In October, the U.S. tried to take advantage of a Korean offer to increase imports of beef.  The Koreans apparently subjected the beef to an unusually detailed inspection, and then rejected the imports on October 30.  The Dong-A Ilbo carries the story: Beef Sparks Possible U.S. Trade Row (November 30):

On October 30, Korean inspectors discovered a bone fragment the size of a fingernail in a nine-ton shipment of U.S. beef at Incheon International Airport. The beef failed to make it through the customs.

Some have raised concerns that a bilateral trade conflict could arise, threatening the fifth round of the Korea-U.S. FTA negotiations.

“We are very disappointed. It was just a small piece of cartilage in nine tons of beef. I’m not sure whether the inspection should be that stringent,” said Chuck Lambert, USDA deputy undersecretary...

“The Korean government invented a standard that the US hasn’t agreed to. A small bone was found and they knew that it posed no harm for anyone. The government refused to let in the entire shipment even though the beef’s safety was acknowledged. Besides, the inspection took as long as three weeks. We cannot continue to trade with Korea in this situation,” Johanns said to reporters.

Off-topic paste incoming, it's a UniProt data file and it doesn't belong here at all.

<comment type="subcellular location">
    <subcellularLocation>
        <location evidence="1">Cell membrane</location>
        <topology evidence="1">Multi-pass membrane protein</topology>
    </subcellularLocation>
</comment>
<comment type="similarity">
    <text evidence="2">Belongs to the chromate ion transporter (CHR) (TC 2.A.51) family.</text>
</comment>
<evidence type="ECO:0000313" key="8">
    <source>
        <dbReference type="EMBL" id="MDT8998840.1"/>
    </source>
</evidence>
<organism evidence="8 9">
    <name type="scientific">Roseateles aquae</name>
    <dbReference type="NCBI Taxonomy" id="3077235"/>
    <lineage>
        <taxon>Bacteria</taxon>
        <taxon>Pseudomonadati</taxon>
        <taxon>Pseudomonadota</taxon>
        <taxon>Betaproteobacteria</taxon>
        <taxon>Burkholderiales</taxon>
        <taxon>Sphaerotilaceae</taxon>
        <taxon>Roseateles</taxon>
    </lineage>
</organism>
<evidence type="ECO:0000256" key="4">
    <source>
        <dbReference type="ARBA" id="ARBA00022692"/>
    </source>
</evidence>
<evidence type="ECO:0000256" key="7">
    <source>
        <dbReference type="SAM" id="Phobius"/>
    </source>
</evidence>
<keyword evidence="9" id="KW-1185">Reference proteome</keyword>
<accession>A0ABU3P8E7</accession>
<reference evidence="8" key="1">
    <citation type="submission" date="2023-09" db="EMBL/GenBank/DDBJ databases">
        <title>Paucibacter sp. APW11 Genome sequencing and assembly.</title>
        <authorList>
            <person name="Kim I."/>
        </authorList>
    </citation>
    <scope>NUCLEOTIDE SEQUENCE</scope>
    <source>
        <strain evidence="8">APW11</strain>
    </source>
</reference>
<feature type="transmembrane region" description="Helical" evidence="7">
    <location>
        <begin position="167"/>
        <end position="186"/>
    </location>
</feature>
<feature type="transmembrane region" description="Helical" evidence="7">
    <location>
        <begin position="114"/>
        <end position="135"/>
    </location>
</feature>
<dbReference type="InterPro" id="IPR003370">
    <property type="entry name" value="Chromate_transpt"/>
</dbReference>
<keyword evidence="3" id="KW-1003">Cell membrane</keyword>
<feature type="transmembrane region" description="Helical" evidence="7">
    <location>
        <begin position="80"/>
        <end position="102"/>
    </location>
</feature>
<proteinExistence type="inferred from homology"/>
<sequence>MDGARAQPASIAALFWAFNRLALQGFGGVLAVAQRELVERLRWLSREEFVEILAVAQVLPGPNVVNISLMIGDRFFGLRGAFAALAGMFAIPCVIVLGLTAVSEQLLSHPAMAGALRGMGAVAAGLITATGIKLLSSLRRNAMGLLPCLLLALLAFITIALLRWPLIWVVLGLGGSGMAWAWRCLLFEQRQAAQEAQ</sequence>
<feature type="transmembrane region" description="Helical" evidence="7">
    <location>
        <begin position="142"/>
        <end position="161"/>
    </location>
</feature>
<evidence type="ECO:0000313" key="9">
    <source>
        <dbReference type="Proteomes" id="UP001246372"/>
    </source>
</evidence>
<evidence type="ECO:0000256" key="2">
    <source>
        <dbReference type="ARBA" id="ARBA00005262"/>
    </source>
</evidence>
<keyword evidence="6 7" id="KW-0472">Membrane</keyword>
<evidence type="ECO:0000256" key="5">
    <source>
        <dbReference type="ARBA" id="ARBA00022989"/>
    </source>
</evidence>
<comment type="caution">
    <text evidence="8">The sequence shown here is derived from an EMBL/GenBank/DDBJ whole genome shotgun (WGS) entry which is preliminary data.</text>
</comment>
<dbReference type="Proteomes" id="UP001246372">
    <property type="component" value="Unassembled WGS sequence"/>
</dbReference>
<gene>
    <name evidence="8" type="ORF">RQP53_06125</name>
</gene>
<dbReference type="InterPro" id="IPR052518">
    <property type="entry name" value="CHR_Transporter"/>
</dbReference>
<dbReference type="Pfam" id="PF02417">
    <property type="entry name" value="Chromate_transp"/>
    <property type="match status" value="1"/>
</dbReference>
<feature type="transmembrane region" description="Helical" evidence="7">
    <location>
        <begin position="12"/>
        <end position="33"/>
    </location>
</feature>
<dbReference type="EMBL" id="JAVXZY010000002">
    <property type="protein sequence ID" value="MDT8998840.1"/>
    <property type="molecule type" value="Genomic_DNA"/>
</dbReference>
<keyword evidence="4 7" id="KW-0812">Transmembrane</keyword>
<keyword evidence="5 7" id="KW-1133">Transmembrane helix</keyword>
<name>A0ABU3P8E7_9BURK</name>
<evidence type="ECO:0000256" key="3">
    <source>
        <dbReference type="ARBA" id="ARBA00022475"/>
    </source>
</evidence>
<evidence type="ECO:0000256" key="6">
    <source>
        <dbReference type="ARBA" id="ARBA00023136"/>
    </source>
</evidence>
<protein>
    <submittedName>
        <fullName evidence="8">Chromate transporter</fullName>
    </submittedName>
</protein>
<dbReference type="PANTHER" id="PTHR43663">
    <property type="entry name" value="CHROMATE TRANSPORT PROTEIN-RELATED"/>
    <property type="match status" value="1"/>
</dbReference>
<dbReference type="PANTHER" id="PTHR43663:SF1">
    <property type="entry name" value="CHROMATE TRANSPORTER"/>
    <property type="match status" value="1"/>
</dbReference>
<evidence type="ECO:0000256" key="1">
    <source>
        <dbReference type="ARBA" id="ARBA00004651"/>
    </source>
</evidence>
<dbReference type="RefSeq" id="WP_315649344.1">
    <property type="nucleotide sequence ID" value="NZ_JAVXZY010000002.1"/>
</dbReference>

Korea used to be the second largest market ($1.2 billion per annum) for U.S. beef after Japan ($1.4 billion per annum) before Bovine Spongiform Encephalopathy cases were found in the U.S.

Some say that the strong criticism from the U.S. reflects complaints from U.S. beef exporters and lawmakers representing them. However, underneath is a strong dissatisfaction over the rigorous inspections of U.S. beef despite the international practice of sample testing.